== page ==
Hector further deteriorates, using his ability even more. He also leads the members of the Wolf Council to an unknown spot of land, where he hears a voice calling to him, he finds a creature who says he can learn more about necromancy and Hector willingly let's the creature embrace him. Count Vega rescues him as the group is attacked by dead bodies. Hector later hallucinates, grabs Bethwyn, a lady in waiting for Queen Amelie, Drew's mother, and calls her "Gretchen" He talks to her as if she was Gretchen saying, "I dreamed it was you. So caring and kind. I was in such a dark place, Gretchen, so cold and alone. And you were the warmth I could cling to. It was your light that brought me back from the darkness. It was your love," Now why he says that, I have no idea. Could he be in a trance that has to do with Lucas, the young werelion who was in love with Gretchen, fated to have a dark fate? What does that mean? I have yet to figure out. Eventually Vega threatens Hector or he'll spill the truth about Vincent's death. At that point, Hector murders Vega and throws him overboard. Hector is then tricked into leaving the ship, when the rest of the Wolf council finds out the truth about what he has done. He resolves to betray his friends, believing they've betrayed him. He goes to Slotha the werewalwrus and journeys back to Highcliff where the Lucas the werelion threatens to kill him, until Hector demonstrates his necromancy abilities by murdering Slotha. Hector, believing Drew to be dead, and the wolf council having betayed him, he allies himself with the Catlords. Little does he know that Drew is still alive. The ratlords take him to the dead skull of Vankaskan where he robs the vile soul of its knowledge of necromancy. Throughout the two books the black spot on Hector's hand, created in the first book, has consumed his entire hand by this point, withered and mumified.
Hector reminds me of Morgana. If you have watched the British TV show, Merlin, then you know what I'm talking about. Morgana starts off as one of the good guys. In season two her alliances slowly shift. By season three she has shifted alliances and tries to destroy camelot.
The next point I'd like to make about the story is Curtis Jobling's character abuse. By character abuse I mean the constant introducing and disposing of characters throughout the series. In Book two we meet Brogan, Duke Bergan's son. He's in the book only for a short time, before he's killed, later zombified into an undead corpse by Vankaskan. In Book three, we meet Drake, werecrocodile, who sides with Drew, however, he dies in the very first battle they fight together. Jobling also kills, Bergan, Mikkel, Leopold,(by his own son. Everyone seems to claim Bergan killed him. Probably a cover-up story), and various other characters that I cannot think of, because I haven't finished reading Shadow of the Hawk.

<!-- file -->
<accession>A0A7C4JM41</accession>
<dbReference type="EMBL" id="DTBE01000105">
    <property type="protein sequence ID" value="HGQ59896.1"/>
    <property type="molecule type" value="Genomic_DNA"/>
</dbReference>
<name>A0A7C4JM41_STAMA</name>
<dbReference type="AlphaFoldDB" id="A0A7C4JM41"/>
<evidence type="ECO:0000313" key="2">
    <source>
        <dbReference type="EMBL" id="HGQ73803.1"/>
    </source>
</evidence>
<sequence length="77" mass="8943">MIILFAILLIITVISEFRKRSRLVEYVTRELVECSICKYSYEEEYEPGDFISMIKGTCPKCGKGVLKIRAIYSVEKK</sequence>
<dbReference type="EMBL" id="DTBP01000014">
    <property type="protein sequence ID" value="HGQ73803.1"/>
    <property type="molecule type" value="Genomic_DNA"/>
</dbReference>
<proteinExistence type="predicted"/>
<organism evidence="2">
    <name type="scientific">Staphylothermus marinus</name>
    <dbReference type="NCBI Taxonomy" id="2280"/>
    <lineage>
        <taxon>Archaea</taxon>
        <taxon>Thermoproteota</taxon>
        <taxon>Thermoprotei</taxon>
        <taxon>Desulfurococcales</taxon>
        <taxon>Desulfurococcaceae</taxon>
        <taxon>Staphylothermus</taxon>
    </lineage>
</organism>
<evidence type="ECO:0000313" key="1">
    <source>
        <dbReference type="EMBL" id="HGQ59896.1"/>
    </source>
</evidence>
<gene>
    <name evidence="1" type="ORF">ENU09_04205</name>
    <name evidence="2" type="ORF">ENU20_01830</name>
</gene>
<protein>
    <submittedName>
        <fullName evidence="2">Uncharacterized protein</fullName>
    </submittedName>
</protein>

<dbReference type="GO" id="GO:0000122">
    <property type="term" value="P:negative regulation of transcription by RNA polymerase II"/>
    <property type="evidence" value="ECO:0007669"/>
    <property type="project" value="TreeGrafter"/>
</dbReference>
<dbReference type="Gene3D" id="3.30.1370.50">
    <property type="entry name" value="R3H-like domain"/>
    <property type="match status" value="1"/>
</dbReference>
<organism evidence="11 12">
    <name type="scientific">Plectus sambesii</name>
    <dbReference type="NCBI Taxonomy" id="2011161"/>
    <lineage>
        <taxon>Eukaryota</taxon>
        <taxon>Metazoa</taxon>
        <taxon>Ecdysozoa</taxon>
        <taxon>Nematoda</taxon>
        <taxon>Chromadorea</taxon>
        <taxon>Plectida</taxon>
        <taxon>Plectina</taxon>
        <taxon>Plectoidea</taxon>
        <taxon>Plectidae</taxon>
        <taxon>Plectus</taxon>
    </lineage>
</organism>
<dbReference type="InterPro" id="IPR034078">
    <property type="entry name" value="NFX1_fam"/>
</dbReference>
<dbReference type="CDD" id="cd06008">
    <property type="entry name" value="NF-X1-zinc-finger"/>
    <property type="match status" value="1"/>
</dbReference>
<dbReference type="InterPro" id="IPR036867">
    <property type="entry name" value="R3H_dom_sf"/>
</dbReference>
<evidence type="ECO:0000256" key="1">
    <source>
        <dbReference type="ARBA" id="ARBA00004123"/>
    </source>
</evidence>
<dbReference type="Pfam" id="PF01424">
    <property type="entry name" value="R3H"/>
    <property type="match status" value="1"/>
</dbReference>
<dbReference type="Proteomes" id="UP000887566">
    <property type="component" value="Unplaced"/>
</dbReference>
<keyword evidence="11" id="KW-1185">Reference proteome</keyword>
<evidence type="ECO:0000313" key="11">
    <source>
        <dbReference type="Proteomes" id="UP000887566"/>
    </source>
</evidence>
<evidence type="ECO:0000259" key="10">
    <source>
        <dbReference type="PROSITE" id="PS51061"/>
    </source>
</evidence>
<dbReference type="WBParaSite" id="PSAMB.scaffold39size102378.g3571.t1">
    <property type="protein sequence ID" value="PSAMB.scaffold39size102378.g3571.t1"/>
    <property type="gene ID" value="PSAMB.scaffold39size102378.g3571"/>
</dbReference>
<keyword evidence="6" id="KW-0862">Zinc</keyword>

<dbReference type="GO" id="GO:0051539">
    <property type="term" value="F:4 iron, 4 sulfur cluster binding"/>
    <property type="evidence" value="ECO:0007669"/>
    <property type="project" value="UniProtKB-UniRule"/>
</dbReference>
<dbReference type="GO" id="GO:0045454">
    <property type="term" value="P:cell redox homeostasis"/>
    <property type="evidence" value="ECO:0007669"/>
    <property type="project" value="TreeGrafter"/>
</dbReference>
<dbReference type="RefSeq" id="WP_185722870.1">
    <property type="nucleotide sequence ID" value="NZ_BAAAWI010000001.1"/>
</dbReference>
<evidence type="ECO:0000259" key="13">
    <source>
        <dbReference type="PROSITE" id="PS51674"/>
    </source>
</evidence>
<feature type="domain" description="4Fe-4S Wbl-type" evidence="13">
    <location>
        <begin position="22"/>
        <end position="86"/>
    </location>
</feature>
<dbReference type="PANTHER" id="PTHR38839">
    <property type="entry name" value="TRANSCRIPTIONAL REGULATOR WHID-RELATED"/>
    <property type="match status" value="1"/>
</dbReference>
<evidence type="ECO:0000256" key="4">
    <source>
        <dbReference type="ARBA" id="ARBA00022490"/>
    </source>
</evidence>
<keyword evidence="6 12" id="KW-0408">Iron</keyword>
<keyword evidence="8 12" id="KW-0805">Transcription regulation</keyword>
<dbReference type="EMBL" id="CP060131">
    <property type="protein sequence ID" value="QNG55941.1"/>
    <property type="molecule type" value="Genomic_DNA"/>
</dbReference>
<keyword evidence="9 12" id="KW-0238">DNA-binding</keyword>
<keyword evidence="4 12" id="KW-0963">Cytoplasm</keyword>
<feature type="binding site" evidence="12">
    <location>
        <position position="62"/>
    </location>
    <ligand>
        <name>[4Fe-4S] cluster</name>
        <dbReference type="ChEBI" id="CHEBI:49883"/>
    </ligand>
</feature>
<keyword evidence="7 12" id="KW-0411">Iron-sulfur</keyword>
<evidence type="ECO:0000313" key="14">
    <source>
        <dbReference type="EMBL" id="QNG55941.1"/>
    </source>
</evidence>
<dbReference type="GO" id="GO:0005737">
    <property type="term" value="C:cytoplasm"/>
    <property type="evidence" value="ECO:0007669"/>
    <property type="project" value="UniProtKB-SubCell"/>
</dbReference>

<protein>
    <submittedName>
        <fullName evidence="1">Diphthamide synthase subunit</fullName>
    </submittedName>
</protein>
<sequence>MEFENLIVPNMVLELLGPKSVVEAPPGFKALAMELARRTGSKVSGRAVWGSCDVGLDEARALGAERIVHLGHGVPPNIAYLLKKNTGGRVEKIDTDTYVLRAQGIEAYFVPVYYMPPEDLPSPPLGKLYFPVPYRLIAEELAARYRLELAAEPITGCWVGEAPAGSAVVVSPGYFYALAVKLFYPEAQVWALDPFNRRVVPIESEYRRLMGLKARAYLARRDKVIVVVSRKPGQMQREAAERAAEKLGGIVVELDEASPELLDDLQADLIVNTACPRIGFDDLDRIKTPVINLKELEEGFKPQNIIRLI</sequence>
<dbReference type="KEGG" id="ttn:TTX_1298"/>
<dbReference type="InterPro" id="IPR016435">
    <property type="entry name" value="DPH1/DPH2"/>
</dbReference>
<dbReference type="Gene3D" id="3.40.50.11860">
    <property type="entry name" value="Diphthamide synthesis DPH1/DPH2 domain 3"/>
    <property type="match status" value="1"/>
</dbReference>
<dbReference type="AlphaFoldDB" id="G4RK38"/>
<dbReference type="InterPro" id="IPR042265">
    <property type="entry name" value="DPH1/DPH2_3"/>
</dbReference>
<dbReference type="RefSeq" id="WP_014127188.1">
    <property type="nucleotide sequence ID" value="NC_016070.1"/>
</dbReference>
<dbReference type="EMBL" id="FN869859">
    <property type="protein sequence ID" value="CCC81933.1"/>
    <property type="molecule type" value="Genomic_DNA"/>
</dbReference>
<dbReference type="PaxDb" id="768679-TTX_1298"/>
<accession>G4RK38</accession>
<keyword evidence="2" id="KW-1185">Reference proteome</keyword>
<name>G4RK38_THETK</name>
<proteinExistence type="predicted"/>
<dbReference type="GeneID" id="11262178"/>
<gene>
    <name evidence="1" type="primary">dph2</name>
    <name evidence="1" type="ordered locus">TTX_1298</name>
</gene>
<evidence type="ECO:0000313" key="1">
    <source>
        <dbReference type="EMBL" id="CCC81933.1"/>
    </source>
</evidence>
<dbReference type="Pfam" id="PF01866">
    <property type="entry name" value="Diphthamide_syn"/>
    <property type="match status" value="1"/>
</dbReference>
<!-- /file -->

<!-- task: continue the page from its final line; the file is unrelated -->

So far, my opinion of the third book is unconfirmed, rather mixed. My conclusions so far, is that Curtis Jobling lacks in character development and character usage. However, through the bloody action scenes and his discription, Curtis Jobling does illustrate the medieval time period rather acurately. Have I studied medieval history? No. Do I know a little bit about medieval history? Yes. I know that our society today is far more secure than it was back then. I can tell, the Jobling did his research on the time period. I think that's what his book really is, an illustration of the back stapping, slave selling, alliance forming, kingdoms waring, medieval ages. I want to finish the book series. I really do. I want to find out how Drew's going to handle Hector's betrayal. I wonder how Hector's going to handle the fact that Drew's alive. I bet the British know already, and I'm sitting here wasting my time writing a critique, and questions that have probably already been answered in the United Kingdom, while desperately waiting for the fourth book to come out in America. I am almost tempted to by the U.K copy. But alas, I have to wait. That's why hesitate reading the third book. If Curtis Jobling ends with another painful cliffhanger, I'm going to scream and throw the book across the house. He knows how to keep one interested, that's for sure. He's a clever author.
Well, that's all I have to say for today. Remember, you can find Shadow of the Hawk and the other two books in the children's section at your local Barnes and Noble book store. Keep reading my friends.